TRAIL expression and location were evaluated on histological section using a Leitz Orthoplan microscope equipped with a X 400 objective. The percentage of TRAIL positive cells was evaluated from a minimum of 1,000 cells in each case. Only nuclear staining of epithelial cells was observed, and the nuclei with a clear brown color, regardless of staining intensity, were regarded as TRAIL positive.

A negative control for TRAIL immunostaining was performed in all cases by omitting the primary antibody, which, in all instances, resulted in negative immunoreactivity. The positive control consisted of staining a human normal mammary gland epithelium.

2.3. Scoring of Preparations

Both the histological diagnoses and evaluation of the positivity for TRAIL were carried out indipendently by two of the authors (C.R. and A.Z.). Immunohistochemical labeling for TRAIL was classified as positive, when more than 5% of nuclei or cells were stained.

2.4. Statistical Analysis

The following pathological and clinical parameters were analyzed: tumour grade of differentiation (G1,G2,G3), tumour extension (T1,T2,T3,T4), tumor stage (I, II, III, IV), and TRAIL immunoreactivity. Differences in TRAIL immunoreactivity between the different groups were compared by the nonparametric Kruskal-Wallis test. Statistical significance was set at . All statistical analyses were performed using the SPSS statistical package (SPPS Inc., Chicago, IL).

3. Results

3.1. Clinical Findings

There were 21 males and 2 females, with a mean age of 66.3 years (range 54–77). There were 8 grade I, 8 grade II, and 7 grade III adenocarcinomas. 3 patients were in I stage, 7 patients were in II stage, 11 patients were in III stage, and 2 patients were in IV stage. Clinicopathological staging was determined by the TNM classification (UICC 2009).

All the patients had a known history of occupational exposure to hardwood dust, and intestinal-type adenocarcinoma was localized in all cases in the ethmoid region as confirmed by endoscopic and imaging (TC and/or MR) evaluation.

The main clinicopathologic features of the patients and the oncoprotein expression are summarized in Table 1.


170MT2 3NoNoYesYes70
255MT3 1YesYesYesNo10
367MT3 2NoYesYesNo60
460FT1 1YesNoNoNo5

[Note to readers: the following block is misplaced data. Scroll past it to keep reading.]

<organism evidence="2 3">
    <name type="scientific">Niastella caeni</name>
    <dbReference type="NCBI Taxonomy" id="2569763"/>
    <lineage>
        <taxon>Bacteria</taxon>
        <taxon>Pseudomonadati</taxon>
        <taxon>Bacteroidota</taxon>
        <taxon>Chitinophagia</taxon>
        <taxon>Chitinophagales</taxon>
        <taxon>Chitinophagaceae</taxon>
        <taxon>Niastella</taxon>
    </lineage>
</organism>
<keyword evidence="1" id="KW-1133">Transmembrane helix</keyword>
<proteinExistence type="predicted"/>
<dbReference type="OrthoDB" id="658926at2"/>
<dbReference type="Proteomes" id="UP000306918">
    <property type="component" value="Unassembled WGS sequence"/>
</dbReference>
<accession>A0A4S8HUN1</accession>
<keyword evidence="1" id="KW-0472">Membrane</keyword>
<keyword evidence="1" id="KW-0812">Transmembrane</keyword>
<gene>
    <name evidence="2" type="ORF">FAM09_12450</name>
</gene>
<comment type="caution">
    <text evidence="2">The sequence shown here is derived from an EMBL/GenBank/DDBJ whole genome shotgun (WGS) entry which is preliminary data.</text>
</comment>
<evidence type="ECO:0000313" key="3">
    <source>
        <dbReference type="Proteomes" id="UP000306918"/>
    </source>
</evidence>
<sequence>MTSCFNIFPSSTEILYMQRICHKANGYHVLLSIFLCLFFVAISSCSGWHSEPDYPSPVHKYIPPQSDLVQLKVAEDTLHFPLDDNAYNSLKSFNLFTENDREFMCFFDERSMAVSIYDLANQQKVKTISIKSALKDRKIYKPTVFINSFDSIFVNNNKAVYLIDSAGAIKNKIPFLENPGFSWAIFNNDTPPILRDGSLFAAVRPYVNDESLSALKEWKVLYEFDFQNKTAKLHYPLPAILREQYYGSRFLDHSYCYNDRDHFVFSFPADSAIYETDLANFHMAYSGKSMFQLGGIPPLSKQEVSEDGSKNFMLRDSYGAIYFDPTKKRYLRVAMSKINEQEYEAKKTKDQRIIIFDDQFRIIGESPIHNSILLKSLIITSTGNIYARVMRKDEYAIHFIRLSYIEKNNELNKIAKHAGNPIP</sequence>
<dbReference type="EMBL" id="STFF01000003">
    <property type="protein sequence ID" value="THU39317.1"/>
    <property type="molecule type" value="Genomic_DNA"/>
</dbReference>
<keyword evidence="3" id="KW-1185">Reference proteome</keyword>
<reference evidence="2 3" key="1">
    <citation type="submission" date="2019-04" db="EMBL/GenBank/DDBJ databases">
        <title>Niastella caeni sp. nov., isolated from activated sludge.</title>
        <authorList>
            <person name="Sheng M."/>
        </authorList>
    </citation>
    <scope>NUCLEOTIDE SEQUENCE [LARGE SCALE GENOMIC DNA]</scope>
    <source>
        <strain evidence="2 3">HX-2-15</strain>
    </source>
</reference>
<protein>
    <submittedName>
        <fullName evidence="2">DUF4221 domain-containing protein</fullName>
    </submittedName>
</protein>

562MT3 3YesYesYesYes80
654MT3 2YesNoYesNo35
754MT3 2YesNoYesNo50
874MT3 1YesNoYesNo20
974MT2 2YesNoYesYes55
1174MT2 3YesNoYesYes80
1270MT2 2YesNoYesNo50
1372MT3 1YesNoYesNo3
1468MT3 3YesNoYesNo70
1577MT3 2YesNoYesNo75
1667MT3 1YesNoYesNo45
1865MT3 3YesNoYesYes75

T: tumor extension, CH: surgery, CHT: chemotherapy, RT: radiotherapy.

3.2. Immunohistochemistry

The cases classified as ITAC showed a variable cellular appearance and were composed of a mixture of tall columnar absorptive cells, atypical stratified cylindrical cells similar to the cells seen in conventional colorectal adenocarcinoma, goblet cells, and large round to polygonal nondescriptive epithelial cells.

3.3. TRAIL Expression

The percentage of neoplastic cells immunoreactive for TRAIL ranged from 2% to 90%. In all cases, TRAIL expression was nuclear. There was a relationship between TRAIL overexpression and the histological grading. Indeed, poorly differentiated cases (G2 and G3) showed a higher percentage of TRAIL expressing cells in comparison to well differentiated (G1) cases. No correlation between TRAIL expression and other clinicopathological parameters, including T, stage and relapses was found (Figures 1 and 2).

4. Discussion

Despite their histological similarity to colorectal carcinomas, there is very little information about the molecular events involved in the pathogenesis of ITAC. Several crucial pathways of tumorigenesis have been identified in colorectal adenocarcinomas [18, 19]. These pathways involve the mutation and inactivation of multiple oncogenes, tumor suppressor genes, and DNA mismatch repair genes including K-ras, APC, p53, MLH1, and MSH2 [1820].